Use Your Freezer Efficiently To Save Money (and Food)

Use Your Freezer Efficiently To Save Money (and Food)

You may own a freezer, but do you really use it? If your freezer is just a temporary home for food that’s getting trashed, Mark Bittman wants to help you with a money-saving, food-preserving audit.

Along with offering a list of freezer techniques for specific foods, Bittman offers a few tips on defeating your worst freezer habits. Proper labelling, for example, is just as useful for leftovers as for hanging files, especially with foods that tend to look alike after a few days in the freeze (those filets: Chicken? Turkey?). The best walk-away tip, however, concerns the defeat of a cook’s arch-nemesis, freezer burn:

… Avoid freezer burn by double- or even triple-wrapping food, filling containers to the top and squeezing the air out of containers (zippered bags are good for this). Some foods and sauces, like pesto, can be stored with a layer of oil on top. Others, like cooked beans, can be topped off with water or cooking liquid, leaving room for expansion.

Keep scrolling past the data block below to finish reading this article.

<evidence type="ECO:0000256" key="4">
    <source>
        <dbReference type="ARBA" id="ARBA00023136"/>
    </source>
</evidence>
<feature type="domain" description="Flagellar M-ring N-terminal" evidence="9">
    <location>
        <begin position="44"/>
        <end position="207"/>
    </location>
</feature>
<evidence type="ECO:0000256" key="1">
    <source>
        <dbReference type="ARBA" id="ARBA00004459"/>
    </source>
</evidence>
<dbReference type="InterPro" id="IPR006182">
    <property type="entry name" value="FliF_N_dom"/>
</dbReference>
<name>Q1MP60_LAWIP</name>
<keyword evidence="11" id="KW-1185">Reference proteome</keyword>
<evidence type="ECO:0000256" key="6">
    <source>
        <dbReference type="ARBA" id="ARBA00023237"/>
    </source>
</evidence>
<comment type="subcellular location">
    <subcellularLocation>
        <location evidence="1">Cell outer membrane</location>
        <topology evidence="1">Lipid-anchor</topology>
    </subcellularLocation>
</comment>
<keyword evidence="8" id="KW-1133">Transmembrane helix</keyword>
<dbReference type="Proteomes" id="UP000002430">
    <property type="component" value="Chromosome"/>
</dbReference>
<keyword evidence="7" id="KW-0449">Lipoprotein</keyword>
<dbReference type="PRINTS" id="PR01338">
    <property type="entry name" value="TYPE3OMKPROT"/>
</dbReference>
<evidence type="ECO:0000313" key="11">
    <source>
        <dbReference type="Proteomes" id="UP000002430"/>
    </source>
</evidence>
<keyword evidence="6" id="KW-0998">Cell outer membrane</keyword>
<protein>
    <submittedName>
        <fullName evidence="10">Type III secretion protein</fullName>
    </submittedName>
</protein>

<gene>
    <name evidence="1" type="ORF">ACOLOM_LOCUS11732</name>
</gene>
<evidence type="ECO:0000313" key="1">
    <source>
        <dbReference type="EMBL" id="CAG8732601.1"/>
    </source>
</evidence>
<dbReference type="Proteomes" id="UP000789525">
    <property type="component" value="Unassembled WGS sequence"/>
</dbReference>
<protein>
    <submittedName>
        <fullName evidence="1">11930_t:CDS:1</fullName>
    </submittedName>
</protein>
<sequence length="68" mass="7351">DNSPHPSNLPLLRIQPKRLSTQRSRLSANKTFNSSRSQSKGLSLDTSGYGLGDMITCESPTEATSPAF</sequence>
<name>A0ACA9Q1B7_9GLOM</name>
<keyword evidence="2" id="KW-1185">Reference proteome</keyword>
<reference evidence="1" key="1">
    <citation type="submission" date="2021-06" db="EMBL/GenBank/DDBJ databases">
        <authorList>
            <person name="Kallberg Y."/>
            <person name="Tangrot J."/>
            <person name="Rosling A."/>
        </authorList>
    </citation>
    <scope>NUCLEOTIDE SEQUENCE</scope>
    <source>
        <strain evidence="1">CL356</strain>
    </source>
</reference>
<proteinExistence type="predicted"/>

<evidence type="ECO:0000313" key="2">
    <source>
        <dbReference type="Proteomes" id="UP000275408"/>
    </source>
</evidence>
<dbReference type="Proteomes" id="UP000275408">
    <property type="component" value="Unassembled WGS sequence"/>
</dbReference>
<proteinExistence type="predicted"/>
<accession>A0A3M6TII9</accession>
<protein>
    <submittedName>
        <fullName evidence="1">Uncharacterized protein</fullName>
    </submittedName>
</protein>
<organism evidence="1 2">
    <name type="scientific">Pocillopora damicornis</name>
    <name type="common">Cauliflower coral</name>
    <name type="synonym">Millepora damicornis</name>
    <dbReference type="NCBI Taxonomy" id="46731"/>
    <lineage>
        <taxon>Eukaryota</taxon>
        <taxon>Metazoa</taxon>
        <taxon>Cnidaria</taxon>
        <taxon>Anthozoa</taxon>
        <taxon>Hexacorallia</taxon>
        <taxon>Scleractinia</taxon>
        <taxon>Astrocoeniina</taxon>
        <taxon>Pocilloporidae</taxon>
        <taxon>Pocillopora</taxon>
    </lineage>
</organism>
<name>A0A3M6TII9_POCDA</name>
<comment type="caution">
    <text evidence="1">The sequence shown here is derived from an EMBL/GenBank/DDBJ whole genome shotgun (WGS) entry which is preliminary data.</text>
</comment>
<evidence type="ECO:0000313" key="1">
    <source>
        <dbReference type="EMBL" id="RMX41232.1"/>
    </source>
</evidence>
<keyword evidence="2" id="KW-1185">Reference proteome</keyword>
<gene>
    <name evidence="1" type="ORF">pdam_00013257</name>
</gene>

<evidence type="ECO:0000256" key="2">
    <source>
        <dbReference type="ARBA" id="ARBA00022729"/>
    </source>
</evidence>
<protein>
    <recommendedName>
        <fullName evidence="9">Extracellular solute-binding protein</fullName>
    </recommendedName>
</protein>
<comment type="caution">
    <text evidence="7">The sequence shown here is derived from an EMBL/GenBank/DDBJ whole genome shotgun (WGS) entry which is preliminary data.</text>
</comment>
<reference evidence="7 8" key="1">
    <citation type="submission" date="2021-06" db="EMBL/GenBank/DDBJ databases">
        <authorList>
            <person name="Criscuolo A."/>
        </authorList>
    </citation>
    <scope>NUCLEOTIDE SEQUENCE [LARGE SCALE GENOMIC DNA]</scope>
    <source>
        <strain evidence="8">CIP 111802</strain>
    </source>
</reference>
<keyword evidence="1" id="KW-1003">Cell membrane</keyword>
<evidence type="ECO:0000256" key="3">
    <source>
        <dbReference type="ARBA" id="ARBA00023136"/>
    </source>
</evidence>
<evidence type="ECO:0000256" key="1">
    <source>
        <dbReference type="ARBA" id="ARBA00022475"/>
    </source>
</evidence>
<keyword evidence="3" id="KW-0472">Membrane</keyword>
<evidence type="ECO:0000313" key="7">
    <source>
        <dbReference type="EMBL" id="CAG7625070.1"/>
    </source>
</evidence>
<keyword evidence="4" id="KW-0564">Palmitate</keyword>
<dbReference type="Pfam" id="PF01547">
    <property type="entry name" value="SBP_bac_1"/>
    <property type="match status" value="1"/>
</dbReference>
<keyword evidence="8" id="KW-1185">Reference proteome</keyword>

How have you used your own freezer to cut back on unnecessary groceries and supply make-shift meals? Feel free to brag a bit in the comments. Freezer Helps Make Cooking Cheaper and Easier [The Minimalist | NY Times]


  • My family tends to buy meat in bulk (possible wholesale as well) and we tend to have a lot of other food that can last decently long in a freezer, such as pies for when there’s no leftovers, chicken stock so we don’t waste the bones we get from buying bulk chicken, and some other things.
    It also helps with our bread we buy(does the majority freeze their bread?), since the freezer that’s combined with the fridge isn’t all that great.
    Also, considering we buy the meat in bulk, we’re saving a lot, since the supermarkets still mark the price higher.
    Another good help is that if there’s no-one to cook, there’s a high probability there’s something easy to warm up in that freezer.

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